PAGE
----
NEW YORK (MarketWatch)—With Apple unveiling a glorified fitness band this week, the world has moved yet another step closer to personalized health care—and it could one day have many of us donning fitness trackers at work.

Fitbit
Fitbit

More than 13 million health and fitness tracking devices such as Fitbit, FitLinxx and Apple Watch are expected to be introduced into the workplace by 2018 as employers adopt incentivized wellness programs to tackle rising health care costs, according to a study by Verizon Enterprise Solutions.

“Tracker information will become part of your health record,” said Nancy Green, global practice lead for health care at Verizon Enterprise Solutions. It will be a powerful tool for employers and health-care professionals as data becomes usable and actionable, she said.

Many companies already offer incentivized programs such as anti-smoking campaigns and free fitness rooms. But with employer insurance costs rising, including a projected 5.8% this year, according to Towers Watson, corporate wellness services revenues are expected to grow in parallel—by an annualized rate of 8.8% over five years, to $11.3 billion by 2019, according to IBISWorld.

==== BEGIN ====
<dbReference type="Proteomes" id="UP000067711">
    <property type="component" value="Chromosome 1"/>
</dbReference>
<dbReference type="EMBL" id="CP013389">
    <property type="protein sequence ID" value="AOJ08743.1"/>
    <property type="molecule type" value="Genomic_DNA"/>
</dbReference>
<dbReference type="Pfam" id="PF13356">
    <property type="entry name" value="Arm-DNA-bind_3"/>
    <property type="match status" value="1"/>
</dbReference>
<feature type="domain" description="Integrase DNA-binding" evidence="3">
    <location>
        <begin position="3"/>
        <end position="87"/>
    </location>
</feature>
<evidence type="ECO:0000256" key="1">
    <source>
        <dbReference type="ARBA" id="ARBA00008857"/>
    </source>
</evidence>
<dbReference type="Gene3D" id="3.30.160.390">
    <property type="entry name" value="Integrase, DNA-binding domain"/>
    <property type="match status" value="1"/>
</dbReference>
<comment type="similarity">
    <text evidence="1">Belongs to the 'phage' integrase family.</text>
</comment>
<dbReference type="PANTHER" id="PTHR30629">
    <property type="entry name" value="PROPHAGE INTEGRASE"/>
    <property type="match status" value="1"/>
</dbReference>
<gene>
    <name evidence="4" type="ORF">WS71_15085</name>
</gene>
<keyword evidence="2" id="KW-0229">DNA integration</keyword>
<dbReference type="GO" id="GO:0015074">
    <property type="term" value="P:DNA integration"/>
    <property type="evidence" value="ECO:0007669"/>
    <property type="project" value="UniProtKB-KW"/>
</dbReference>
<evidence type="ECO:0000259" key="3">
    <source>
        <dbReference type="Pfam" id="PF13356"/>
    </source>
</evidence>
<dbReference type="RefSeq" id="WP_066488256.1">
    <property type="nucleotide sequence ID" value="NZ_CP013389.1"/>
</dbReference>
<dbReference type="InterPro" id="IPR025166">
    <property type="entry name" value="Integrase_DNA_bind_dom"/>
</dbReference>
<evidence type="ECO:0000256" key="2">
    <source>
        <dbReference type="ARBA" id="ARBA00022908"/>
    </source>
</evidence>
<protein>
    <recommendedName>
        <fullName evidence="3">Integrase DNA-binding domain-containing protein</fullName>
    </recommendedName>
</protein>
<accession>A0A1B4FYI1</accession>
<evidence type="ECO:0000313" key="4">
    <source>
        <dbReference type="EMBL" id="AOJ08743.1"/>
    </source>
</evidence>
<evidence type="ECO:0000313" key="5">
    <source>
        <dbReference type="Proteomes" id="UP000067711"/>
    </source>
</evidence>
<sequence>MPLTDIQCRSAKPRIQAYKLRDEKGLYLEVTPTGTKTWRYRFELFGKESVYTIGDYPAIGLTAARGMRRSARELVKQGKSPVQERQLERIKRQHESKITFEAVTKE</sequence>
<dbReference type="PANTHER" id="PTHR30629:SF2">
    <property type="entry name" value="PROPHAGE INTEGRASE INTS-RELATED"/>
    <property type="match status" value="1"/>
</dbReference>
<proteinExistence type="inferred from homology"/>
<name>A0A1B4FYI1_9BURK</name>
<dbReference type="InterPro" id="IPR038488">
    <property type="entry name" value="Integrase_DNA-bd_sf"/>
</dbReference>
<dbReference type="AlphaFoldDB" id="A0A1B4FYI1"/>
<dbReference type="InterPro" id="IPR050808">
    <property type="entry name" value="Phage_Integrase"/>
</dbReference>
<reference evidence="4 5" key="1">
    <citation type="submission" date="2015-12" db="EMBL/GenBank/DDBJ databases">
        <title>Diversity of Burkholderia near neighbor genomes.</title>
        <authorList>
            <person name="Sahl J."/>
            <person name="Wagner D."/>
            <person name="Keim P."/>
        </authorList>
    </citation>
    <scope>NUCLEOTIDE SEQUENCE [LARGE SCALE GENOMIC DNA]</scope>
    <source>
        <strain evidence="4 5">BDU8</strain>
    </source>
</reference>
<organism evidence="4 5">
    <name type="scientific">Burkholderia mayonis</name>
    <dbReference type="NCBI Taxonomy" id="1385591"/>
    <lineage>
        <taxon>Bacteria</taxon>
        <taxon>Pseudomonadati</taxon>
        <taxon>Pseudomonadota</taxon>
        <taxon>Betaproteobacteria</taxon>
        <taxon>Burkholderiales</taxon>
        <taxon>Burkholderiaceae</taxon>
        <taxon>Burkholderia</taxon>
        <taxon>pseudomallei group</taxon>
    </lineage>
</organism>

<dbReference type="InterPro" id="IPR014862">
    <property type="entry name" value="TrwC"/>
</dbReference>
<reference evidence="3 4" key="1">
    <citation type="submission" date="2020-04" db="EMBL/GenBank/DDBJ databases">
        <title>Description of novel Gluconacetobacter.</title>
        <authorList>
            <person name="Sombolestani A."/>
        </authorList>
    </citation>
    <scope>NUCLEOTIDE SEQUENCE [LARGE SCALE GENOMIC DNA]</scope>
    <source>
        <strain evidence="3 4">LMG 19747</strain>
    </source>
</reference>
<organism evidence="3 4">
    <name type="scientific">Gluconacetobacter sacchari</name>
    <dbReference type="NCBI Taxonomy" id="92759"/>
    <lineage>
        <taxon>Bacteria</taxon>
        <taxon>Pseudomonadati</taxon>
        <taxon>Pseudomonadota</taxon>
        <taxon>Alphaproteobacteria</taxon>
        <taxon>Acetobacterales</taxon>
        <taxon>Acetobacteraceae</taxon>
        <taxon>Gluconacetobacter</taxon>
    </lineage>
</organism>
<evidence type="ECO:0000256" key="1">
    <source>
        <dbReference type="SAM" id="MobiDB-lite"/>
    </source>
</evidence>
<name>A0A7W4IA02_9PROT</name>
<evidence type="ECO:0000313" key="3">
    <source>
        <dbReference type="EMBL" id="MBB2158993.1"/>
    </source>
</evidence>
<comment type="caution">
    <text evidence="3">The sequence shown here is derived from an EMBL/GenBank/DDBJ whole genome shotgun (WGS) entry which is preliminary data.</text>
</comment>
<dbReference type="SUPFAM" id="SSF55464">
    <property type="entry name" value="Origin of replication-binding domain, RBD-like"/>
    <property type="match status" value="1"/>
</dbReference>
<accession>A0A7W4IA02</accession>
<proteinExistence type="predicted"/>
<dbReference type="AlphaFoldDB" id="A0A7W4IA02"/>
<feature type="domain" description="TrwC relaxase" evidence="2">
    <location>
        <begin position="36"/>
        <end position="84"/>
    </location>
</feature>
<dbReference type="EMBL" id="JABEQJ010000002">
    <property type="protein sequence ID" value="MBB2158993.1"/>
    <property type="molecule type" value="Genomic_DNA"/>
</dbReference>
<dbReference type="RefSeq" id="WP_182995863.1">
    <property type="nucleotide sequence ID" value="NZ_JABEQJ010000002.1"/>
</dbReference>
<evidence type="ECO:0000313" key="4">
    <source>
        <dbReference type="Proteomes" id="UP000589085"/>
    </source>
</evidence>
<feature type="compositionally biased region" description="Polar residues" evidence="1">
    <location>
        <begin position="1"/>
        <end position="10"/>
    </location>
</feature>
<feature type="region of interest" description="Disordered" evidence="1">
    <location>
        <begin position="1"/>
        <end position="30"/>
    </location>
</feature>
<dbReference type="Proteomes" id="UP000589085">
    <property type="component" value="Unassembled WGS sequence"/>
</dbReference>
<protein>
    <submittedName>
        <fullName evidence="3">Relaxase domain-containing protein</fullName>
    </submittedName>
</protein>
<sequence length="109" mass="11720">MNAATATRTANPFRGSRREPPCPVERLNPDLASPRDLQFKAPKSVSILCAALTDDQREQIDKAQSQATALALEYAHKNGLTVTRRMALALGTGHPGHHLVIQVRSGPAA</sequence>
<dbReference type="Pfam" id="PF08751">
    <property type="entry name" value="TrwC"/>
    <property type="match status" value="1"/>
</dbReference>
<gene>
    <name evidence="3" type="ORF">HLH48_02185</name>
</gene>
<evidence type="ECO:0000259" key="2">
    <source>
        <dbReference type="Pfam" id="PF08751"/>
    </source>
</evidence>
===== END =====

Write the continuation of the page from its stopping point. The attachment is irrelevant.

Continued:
Companies “have a very large vested interest to make sure you’re healthy,” Green said.

All of this may mean more fitness trackers at work, the tracking of employee activity data, the building of yoga studios in offices and the hiring of in-house doctors to run office health clinics, said Malay Gandhi, managing director of health-focused venture-capital firm Rock Health.

“It’s an advantage to make employees as productive as possible,” Gandhi said.

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